The monumental felony voting rights case in Florida moves another step forward, expanding in scope. On Tuesday, the federal trial judge overseeing the case certified a class of all persons who have served sentences for felony convictions, who would be eligible to vote in Florida but for unpaid court debt. With the trial scheduled to begin via remote communication on April 27, the decision enables the court to issue a ruling on the merits in time for the November election that would apply to the entire class of several hundred thousand (or more) potential Florida voters.
In true Minority Report fashion, state actors are increasingly relying on algorithms to assess the risk a person will commit a future crime. Unlike Minority Report, these algorithms simply estimate the likelihood of rearrests; they do not offer the absolute answer to future criminal behavior that condemned the defendant, Tom Cruise, in the 2002 action film. Still, criminal justice actors are using many types of algorithmic risk assessments to inform their decisions in pre-trial investigations, bail recommendations and decisions, and post-trial sentencing and parole proceedings. Sandra G. Mayson’s article, Bias In, Bias Out, published this year in the Yale Law Journal, explains how these algorithms could reflect and project past and present racial bias in the criminal justice system and elsewhere.
At its core, an algorithm specifies individual traits that are correlated with crime commission. If the data show that people of color are arrested more frequently, then the algorithm will predict more arrests for people of color. In this sense, an accurate algorithm “holds a mirror to the past” by “distilling patterns in past data and projecting them into the future.” Mayson provides an in-depth, yet easy-to-follow explanation of why race neutrality is unattainable when the base rates of arrest differ across racial groups. These mirror-like algorithms give us the opportunity to clearly view the racial disparity in arrests and convictions. Is there something wrong with this image, and what should we do now that we’ve seen it?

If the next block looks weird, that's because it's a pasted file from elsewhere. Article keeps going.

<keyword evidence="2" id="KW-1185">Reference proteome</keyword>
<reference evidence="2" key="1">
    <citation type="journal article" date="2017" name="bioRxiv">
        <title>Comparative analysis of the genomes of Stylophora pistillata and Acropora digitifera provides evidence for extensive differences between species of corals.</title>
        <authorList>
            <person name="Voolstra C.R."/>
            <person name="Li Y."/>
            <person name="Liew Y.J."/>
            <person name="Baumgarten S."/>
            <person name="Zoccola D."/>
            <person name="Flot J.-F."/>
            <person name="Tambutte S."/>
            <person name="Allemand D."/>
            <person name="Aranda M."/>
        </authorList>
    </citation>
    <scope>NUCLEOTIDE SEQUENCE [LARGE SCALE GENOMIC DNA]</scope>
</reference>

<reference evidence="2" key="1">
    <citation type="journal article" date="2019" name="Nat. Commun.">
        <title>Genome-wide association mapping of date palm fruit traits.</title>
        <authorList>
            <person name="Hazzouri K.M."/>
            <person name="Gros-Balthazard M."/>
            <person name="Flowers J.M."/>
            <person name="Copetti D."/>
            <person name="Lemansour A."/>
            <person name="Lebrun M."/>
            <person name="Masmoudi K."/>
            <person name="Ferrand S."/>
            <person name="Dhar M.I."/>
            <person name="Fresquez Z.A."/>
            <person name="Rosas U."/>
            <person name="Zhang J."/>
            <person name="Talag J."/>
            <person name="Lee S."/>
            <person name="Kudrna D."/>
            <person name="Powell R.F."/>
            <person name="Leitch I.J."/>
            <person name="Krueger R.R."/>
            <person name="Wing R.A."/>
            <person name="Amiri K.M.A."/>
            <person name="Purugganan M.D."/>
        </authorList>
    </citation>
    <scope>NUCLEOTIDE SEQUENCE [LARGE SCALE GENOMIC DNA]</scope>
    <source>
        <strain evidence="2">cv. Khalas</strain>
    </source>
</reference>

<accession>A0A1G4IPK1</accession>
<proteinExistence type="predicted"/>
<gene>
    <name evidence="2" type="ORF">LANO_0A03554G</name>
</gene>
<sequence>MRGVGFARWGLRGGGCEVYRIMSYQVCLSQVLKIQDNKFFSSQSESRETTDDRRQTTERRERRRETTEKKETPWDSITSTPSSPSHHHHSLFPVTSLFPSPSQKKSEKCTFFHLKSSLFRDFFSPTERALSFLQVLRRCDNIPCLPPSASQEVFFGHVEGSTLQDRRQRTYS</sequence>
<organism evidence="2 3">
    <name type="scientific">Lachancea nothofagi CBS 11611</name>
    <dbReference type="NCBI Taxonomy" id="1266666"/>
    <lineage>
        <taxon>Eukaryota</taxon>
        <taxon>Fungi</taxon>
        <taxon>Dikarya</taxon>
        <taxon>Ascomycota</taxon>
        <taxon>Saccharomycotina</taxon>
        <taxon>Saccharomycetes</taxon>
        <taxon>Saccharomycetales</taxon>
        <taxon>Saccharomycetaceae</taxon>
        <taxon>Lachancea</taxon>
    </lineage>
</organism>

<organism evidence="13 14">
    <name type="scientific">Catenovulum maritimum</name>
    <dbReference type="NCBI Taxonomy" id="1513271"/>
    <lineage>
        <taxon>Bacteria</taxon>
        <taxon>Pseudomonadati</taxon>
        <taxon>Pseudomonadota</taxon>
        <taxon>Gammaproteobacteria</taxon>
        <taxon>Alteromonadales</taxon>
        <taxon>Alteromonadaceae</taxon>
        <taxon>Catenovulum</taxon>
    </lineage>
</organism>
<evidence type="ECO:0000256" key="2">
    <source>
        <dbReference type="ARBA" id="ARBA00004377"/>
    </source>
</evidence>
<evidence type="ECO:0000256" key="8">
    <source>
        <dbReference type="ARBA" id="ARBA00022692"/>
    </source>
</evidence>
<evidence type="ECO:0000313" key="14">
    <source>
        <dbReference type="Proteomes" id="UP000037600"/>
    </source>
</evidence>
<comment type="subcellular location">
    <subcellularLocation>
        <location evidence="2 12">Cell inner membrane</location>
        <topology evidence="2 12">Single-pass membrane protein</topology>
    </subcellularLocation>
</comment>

*Update 2: On November 25, 2019, the Supreme Court denied the petition.
*Update (11/1/2019): On September 23, 2019, the Supreme Court asked Iowa to respond to the cert petition. Iowa’s response is here. The petitioner’s reply is here.
On September 9, we filed an amicus brief at the U.S. Supreme Court urging the justices to review and reverse a decision out of Iowa that upholds wealth-based barriers to expungement. We were joined by the Institute for Justice, a libertarian public interest law firm. At issue in the case is an Iowa law that bars a person from obtaining expungement of a dismissed or acquitted case if they owe any court fees in the case. We point out the inequity of denying access to expungement based on socio-economic status: “The irony of Iowa’s expungement law could not be clearer: a law that removes a hurdle to employment and economic security cannot be invoked by indigent individuals until outstanding costs and fees are paid to the state, effectively defeating the very purpose of providing expungement relief in the first place.”